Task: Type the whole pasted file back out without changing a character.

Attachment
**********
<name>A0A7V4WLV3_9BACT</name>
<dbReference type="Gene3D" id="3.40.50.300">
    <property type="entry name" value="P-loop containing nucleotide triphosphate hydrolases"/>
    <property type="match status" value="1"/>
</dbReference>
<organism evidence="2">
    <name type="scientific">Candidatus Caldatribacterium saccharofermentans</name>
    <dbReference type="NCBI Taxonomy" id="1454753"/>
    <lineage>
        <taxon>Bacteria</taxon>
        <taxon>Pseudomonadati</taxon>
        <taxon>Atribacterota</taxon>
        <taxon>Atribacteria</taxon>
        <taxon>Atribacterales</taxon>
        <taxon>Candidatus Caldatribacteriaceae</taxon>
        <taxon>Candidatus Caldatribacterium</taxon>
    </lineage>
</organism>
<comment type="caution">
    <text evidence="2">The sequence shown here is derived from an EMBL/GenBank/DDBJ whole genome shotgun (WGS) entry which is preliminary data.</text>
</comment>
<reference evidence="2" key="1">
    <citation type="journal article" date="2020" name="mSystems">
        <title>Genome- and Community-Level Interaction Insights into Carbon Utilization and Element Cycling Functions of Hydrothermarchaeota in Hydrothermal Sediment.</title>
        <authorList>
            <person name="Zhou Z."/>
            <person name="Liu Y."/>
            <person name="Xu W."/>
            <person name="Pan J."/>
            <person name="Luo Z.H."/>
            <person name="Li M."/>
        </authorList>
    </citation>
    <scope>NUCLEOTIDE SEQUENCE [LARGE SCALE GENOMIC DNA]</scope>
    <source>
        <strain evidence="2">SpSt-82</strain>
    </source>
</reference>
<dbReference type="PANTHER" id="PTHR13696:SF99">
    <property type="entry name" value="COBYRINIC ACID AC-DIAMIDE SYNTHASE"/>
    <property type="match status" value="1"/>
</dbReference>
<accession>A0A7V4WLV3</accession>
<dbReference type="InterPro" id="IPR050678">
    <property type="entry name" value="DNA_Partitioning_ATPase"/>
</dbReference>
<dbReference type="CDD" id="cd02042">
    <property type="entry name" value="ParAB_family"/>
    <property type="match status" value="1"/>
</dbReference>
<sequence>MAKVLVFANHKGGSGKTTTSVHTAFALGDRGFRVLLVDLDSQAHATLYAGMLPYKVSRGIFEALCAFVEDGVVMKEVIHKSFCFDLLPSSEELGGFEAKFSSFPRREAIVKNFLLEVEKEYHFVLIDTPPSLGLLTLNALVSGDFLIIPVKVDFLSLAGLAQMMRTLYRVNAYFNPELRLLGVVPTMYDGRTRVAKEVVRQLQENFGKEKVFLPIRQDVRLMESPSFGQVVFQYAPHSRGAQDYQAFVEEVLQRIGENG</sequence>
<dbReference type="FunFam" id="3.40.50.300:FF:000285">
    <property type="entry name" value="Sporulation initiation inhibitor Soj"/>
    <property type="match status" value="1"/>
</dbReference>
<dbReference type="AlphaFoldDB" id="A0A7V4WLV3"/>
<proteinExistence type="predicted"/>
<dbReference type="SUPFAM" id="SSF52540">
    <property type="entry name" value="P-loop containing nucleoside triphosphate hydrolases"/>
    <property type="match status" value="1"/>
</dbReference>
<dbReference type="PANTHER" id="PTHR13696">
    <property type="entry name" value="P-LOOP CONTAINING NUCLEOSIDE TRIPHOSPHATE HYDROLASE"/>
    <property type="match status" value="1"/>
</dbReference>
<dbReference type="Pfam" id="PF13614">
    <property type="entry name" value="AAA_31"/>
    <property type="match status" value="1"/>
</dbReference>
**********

<name>A0A7V4WLV3_9BACT</name>
<dbReference type="Gene3D" id="3.40.50.300">
    <property type="entry name" value="P-loop containing nucleotide triphosphate hydrolases"/>
    <property type="match status" value="1"/>
</dbReference>
<organism evidence="2">
    <name type="scientific">Candidatus Caldatribacterium saccharofermentans</name>
    <dbReference type="NCBI Taxonomy" id="1454753"/>
    <lineage>
        <taxon>Bacteria</taxon>
        <taxon>Pseudomonadati</taxon>
        <taxon>Atribacterota</taxon>
        <taxon>Atribacteria</taxon>
        <taxon>Atribacterales</taxon>
        <taxon>Candidatus Caldatribacteriaceae</taxon>
        <taxon>Candidatus Caldatribacterium</taxon>
    </lineage>
</organism>
<comment type="caution">
    <text evidence="2">The sequence shown here is derived from an EMBL/GenBank/DDBJ whole genome shotgun (WGS) entry which is preliminary data.</text>
</comment>
<reference evidence="2" key="1">
    <citation type="journal article" date="2020" name="mSystems">
        <title>Genome- and Community-Level Interaction Insights into Carbon Utilization and Element Cycling Functions of Hydrothermarchaeota in Hydrothermal Sediment.</title>
        <authorList>
            <person name="Zhou Z."/>
            <person name="Liu Y."/>
            <person name="Xu W."/>
            <person name="Pan J."/>
            <person name="Luo Z.H."/>
            <person name="Li M."/>
        </authorList>
    </citation>
    <scope>NUCLEOTIDE SEQUENCE [LARGE SCALE GENOMIC DNA]</scope>
    <source>
        <strain evidence="2">SpSt-82</strain>
    </source>
</reference>
<dbReference type="PANTHER" id="PTHR13696:SF99">
    <property type="entry name" value="COBYRINIC ACID AC-DIAMIDE SYNTHASE"/>
    <property type="match status" value="1"/>
</dbReference>
<accession>A0A7V4WLV3</accession>
<dbReference type="InterPro" id="IPR050678">
    <property type="entry name" value="DNA_Partitioning_ATPase"/>
</dbReference>
<dbReference type="CDD" id="cd02042">
    <property type="entry name" value="ParAB_family"/>
    <property type="match status" value="1"/>
</dbReference>
<sequence>MAKVLVFANHKGGSGKTTTSVHTAFALGDRGFRVLLVDLDSQAHATLYAGMLPYKVSRGIFEALCAFVEDGVVMKEVIHKSFCFDLLPSSEELGGFEAKFSSFPRREAIVKNFLLEVEKEYHFVLIDTPPSLGLLTLNALVSGDFLIIPVKVDFLSLAGLAQMMRTLYRVNAYFNPELRLLGVVPTMYDGRTRVAKEVVRQLQENFGKEKVFLPIRQDVRLMESPSFGQVVFQYAPHSRGAQDYQAFVEEVLQRIGENG</sequence>
<dbReference type="FunFam" id="3.40.50.300:FF:000285">
    <property type="entry name" value="Sporulation initiation inhibitor Soj"/>
    <property type="match status" value="1"/>
</dbReference>
<dbReference type="AlphaFoldDB" id="A0A7V4WLV3"/>
<proteinExistence type="predicted"/>
<dbReference type="SUPFAM" id="SSF52540">
    <property type="entry name" value="P-loop containing nucleoside triphosphate hydrolases"/>
    <property type="match status" value="1"/>
</dbReference>
<dbReference type="PANTHER" id="PTHR13696">
    <property type="entry name" value="P-LOOP CONTAINING NUCLEOSIDE TRIPHOSPHATE HYDROLASE"/>
    <property type="match status" value="1"/>
</dbReference>
<dbReference type="Pfam" id="PF13614">
    <property type="entry name" value="AAA_31"/>
    <property type="match status" value="1"/>
</dbReference>